Monday, December 29, 2008 2 comments ++[ CLICK TO COMMENT ]++

Getting the macro call right and ending up with a disastrous portfolio

You can see why value investors such as Warren Buffett don't spend too much time making macroeconomic predictions. It's quite easy to be correct with the macro call yet end up with poor investment returns. Part of the reason is the inability to nail the timing. The other, obviously, is poor asset selection.

An example of what I'm talking about is the International Harry Shultz Letter, which is some obscure newsletter that has posted a disastrous 70%+ loss. I wanted to highlight this letter, not because I have any strong negative opinion of the letter itself. Rather, there are a few important observations.

But over the past 12 months through November, Schultz is down a heart-stopping 76.05% by Hulbert Financial Digest count, vs. negative 36.68% for the dividend-reinvested Dow Jones Wilshire 5000.

This loss has wiped out Shultz's strong post-2000 run, when he benefited from the gold and commodities boom. Now, over the past 10 years, the HFD shows the letter achieving an annualized loss of negative 8.73%, even worse than the negative 1.16% annualized loss for the total return DJ-Wilshire 5000.

And it's an unpleasant arithmetical fact that even future triple-digit gains (which aren't impossible) will not dig Schultz out of this hole.
(But, if you're a new investor starting at the bottom, who cares?)

The reason I pick Schultz: the extraordinary prescience he showed in predicting what he called a "financial tsunami" well over a year ago. See Oct. 19 column.

I don't have access to either the letter in question or the Hulbert Financial Digest, which tracks newsletters, so I have no idea what is actually contained in the suggested model portfolio. If I had to guess, based on some articles about this letter over the years, I would imagine it was heavily overweight junior gold mining and oil companies, with a bias towards foreign holdings. Needless to say, the US$ rally has clobbered many, with many likely posting 20% or 30% loss from the US$ appreciation alone (some of the worst, of course, are the commodity currencies such as the Canadian dollar, Australian dollar, and so on.)

So the first thing to keep in mind is that currencies can make or break your portfolio. This is doubly so for 'super-charged currencies' which are those that rally sharply due to some macro trend (e.g. commodity currencies due to commodity bull market in the last 8 years; US$ in the late 90's due to dot-com bubble; select Asian currencies during the mid to late 90's.) The unfortunate thing is that the currency collapses precisely when your macro case, and hence your portfolio, falls apart. For instance, investors in the Asian Tigers in the 90's did not just lose money off bad bets in Asia but also lose a huge chunk on currency losses. Similarly, right now, commodity investors paid a big price, first when commodities collapsed, and, second, when the commodity currencies also fell sharply. (Currency moves may be reverse but sharp moves, such as the recent appreciation of the US$ and the Yen may signal a new macro trend.)

The second thing to realize is that you can lose huge gains in a short period of time. Vetern investors are probably aware of this but newbies, such as myself, never put enough thought into this. The International Harry Shultz Letter had huge gains going into the year--shouldn't be a surprise if he was overweight materials, energy, and gold--but is down so much that it won't recover even if you post a few spectacular returns (unless you dollar-cost-average.) As recently as September, it seems to have posted a 17.82% annual return in the last 5 years versus 7.85% for Dow Jones Wilshire 5000. Right now, it is -8.73% versus -1.16% for the Dow Jones Wilshire 5000 over the last 10 years (not sure abou 5 years.) That's a huge swing. The up-to-September numbers are Warren-Buffett-like returns; the current returns are, well, the less said, the better.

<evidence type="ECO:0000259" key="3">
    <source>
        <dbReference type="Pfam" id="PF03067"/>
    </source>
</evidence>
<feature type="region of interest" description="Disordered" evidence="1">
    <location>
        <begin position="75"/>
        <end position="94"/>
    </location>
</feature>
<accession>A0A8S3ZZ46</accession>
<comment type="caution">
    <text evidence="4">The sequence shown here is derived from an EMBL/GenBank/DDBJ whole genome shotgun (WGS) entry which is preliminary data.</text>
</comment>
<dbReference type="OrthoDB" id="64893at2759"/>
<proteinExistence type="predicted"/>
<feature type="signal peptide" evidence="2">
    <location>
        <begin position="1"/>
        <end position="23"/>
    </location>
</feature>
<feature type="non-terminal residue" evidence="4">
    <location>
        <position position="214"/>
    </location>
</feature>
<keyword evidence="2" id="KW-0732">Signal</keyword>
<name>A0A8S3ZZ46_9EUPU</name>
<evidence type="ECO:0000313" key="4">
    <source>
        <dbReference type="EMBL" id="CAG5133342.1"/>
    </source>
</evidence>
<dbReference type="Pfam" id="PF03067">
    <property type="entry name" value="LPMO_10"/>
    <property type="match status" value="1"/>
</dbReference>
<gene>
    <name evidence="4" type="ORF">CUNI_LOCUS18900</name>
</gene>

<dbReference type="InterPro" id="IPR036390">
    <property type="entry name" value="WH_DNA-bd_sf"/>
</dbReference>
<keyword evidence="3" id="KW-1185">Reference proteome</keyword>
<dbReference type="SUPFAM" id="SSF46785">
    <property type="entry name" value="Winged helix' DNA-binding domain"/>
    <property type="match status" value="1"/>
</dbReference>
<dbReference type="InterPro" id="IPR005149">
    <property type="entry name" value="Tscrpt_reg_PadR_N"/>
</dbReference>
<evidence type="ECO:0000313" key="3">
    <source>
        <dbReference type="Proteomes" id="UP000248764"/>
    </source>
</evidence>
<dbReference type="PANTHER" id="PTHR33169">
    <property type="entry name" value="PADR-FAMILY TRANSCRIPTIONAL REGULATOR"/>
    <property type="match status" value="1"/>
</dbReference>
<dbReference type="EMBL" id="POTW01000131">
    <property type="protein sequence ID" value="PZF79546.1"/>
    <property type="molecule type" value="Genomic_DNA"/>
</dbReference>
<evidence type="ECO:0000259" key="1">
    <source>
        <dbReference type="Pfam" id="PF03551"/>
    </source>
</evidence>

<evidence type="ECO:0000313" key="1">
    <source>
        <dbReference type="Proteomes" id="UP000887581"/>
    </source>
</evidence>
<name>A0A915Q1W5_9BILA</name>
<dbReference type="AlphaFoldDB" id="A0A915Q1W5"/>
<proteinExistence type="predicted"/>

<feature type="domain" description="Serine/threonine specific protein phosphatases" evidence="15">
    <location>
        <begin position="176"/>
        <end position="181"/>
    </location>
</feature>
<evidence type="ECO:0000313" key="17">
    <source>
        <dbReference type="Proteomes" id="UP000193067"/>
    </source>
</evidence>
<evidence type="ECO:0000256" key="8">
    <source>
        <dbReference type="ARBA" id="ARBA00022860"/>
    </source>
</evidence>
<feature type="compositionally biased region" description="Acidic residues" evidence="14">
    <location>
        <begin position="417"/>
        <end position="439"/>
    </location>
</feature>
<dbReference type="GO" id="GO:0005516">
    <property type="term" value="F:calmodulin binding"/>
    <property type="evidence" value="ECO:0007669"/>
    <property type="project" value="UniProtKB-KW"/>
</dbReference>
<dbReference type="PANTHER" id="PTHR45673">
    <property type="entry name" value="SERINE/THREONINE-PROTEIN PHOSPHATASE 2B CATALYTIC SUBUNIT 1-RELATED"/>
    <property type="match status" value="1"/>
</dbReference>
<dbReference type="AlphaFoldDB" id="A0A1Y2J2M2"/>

An implication of the above point--I think everyone already knows this--is that it is very difficult to tell skilled investors unless you look at the long-term. The letter in question posted 17%+ per annum for 5 years and many would have considered the letter writer to be talented. Yet the collapse seems to indicate otherwise. Bear markets are what separates the best from the rest, so we'll get a good idea of who is truly talented once this bear runs its course. I am still uncertain of a some of the investors I refer to in this blog, and whom many others hold in high regard, such as William Ackman, Jim Rogers, and so on.

It should be noted that commodities, which really have little to do with subprime mortgages, or bad credit, are one of the hardest hit. Either we are seeing extreme irrational selling, or we are seeing the bursting of a bubble. I think it's the latter but my opinion isn't strong enough for me take a position (besides, I got burnt with my bearish commodities bet over the last 2 years so once is good enough :( )


2 Response to Getting the macro call right and ending up with a disastrous portfolio

December 29, 2008 at 4:11 PM

HSL used to be one of the biggest newsletters in terms of circulation, and was among the most (if not the most) expensive. I've never subscribed, or followed him closely.

I'm familiar with someone in the circulation marketing business. And he said having a successful newsletter and being a successful investor are two different things.

December 30, 2008 at 2:43 PM

I think you nailed it. The problem with many newsletters seems to be that their success depends more on marketing than on investing skills. I have never subscribed to any newsletters (tried a few trials a few years ago though) and my opinion is that it ultimately comes to the individual investor.

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